The subject of forgiveness can be abstract if one has never had to truly forgive someone for an offence. It even hits home more when you are the offender this time around – when you’re the one who requires/need the forgiveness of either someone else or yourself.
One thing I have noted is that offence or rather the impact of an offence is determined by the nature of the relationship between the offender and the offended. In that, the closer you are to the offender/offendee, the greater the offence and the deeper the measure of the pain.
Often times we hurt the ones we love. We hurt them either in thought, word or deed. We hurt them easily, especially because of the expectation that people who love each other have no business hurting each other.
Now, should we for a second have a look at the nature of a human being. We must agree that human beings are not immune to committing an offence/s. We are fallible and thus we will err. We will certainly offend at some point whether intentionally or otherwise. Every now and again we will require to either forgive or to be forgiven (We hope it will not be so often).
Like love and other emotions, forgiveness is not merely a feeling, it is a decisive act. And that makes it most difficult because you may require to make the decision without really being up to it or feeling like it. Again, like most emotions, forgiveness does submit to our choice. You will find that once a decision has been made, that is when the actual process is activated/officiated, that is when you actually begin to forgive.
Forgiveness is not an event, but rather a process, almost a lifestyle I’d say. You will continually need to forgive until you are completely free and rid of the offence. I think by now we have substantiated the fact that forgiveness is not easy. However, the present argument still remains: to forgive or to be forgiven? Which is the hardest? Is the offender at the mercy of the offended? Does forgiveness benefit the offender over the offended?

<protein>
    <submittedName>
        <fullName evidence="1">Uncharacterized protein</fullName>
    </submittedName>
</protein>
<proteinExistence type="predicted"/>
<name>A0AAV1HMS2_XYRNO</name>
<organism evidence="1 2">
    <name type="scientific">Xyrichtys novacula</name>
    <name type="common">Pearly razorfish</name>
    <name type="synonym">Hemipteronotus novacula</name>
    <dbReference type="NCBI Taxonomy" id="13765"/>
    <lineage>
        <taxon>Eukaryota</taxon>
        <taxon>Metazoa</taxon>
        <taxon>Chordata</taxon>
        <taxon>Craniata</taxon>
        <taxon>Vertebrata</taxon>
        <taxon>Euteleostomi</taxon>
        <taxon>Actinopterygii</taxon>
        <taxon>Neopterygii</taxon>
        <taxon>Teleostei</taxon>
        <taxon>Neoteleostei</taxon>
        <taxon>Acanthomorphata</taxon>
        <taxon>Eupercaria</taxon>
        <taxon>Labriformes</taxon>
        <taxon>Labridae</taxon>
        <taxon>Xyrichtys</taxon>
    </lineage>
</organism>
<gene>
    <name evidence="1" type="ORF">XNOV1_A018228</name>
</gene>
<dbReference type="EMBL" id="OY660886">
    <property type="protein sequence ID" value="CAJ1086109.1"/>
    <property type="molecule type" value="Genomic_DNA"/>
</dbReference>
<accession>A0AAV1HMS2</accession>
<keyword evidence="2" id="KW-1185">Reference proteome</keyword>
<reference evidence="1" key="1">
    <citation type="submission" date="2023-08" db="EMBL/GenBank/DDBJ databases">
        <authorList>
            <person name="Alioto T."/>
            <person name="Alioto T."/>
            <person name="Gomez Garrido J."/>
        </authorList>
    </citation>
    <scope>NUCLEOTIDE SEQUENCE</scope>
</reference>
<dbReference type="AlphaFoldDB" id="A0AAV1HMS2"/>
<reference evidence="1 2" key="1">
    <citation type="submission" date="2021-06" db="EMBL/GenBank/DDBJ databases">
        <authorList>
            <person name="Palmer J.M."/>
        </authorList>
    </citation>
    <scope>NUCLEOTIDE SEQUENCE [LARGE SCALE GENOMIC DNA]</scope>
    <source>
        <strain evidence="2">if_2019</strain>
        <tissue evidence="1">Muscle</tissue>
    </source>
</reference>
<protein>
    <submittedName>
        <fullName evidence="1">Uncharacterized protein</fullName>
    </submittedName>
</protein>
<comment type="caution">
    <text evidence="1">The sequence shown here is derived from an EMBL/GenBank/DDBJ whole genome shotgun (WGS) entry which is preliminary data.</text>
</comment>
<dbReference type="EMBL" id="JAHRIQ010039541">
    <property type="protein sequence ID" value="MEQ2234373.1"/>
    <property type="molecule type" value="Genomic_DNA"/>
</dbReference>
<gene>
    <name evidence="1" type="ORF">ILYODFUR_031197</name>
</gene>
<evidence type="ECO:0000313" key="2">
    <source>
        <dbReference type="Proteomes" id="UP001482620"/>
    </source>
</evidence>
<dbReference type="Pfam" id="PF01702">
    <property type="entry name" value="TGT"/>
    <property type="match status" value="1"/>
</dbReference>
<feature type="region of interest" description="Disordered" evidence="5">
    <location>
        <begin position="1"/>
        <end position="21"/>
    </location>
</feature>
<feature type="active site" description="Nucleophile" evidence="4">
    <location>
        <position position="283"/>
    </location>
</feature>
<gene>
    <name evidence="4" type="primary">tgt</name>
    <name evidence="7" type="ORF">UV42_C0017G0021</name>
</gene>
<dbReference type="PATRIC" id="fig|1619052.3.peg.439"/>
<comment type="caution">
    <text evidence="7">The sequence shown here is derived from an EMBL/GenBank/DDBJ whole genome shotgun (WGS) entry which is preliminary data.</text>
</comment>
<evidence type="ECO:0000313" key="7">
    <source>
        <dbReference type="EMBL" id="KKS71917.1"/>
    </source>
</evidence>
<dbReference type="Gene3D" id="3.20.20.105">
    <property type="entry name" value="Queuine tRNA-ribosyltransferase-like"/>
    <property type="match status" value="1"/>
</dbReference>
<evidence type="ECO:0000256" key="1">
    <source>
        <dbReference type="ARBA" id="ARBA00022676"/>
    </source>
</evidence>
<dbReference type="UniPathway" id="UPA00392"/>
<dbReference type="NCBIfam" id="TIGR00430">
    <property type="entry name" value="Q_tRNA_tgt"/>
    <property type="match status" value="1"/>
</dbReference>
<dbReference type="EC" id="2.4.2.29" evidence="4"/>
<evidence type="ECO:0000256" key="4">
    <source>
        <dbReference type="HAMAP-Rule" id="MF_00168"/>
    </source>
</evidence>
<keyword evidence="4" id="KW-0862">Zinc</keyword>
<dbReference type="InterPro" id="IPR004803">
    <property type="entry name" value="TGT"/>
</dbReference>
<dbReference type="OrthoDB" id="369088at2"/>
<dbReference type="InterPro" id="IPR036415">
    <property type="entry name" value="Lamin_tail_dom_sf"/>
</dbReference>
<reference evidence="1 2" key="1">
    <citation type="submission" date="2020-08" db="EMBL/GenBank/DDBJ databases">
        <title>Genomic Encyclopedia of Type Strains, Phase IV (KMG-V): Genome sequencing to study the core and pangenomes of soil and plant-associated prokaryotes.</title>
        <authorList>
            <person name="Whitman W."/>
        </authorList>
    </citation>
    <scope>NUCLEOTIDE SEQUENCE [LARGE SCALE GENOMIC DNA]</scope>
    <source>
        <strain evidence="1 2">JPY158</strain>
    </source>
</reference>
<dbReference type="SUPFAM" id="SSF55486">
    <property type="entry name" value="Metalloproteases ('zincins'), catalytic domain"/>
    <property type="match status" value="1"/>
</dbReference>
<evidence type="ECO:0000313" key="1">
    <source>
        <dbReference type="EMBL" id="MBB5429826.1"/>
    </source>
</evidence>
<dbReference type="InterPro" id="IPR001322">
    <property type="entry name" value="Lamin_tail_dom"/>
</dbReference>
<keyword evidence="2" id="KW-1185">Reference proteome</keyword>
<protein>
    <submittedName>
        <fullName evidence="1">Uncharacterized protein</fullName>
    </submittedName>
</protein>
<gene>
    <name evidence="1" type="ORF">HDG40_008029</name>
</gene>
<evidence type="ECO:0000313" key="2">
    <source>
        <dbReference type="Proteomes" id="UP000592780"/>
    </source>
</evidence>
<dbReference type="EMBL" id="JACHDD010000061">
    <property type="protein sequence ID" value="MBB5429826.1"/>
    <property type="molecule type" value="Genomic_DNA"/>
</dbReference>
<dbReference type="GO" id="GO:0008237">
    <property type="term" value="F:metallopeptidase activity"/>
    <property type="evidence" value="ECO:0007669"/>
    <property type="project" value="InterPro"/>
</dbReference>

My take is that forgiveness is necessary for both the offender and the offended. Firstly, to free both parties from the offence and ultimately the pain. To a certain extent, to restore the relationship between the offender and the offended. I must also put it to you that forgiveness does not necessarily mean reconciliation. The offended has the liberty to choose whether or not to reconcile relations with the offender. Deciding not to reconcile does not mean the absence of forgiveness. For instance, I can forgive you for an offence and free you and most importantly free myself from you going forth. It is either to protect myself or avoid future hurts from you in particular, especially if you are a serial offender. It really depends on the offended this time around.
You don’t want to be in the habit of unforgiveness. The unwillingness to tolerate the imperfections of others will automatically alienate us.
We live in a world that consists and operates on relationships – be it family relations, professional relations, romantic relations and the likes. Relationships are a part of us and for as long as we differ in character, personality and traits, offending each other is inevitable. No wonder we ought to make forgiveness an art. It needs to become a part of us because we will require it every now and again to move along and enjoy lasting relationships with one another.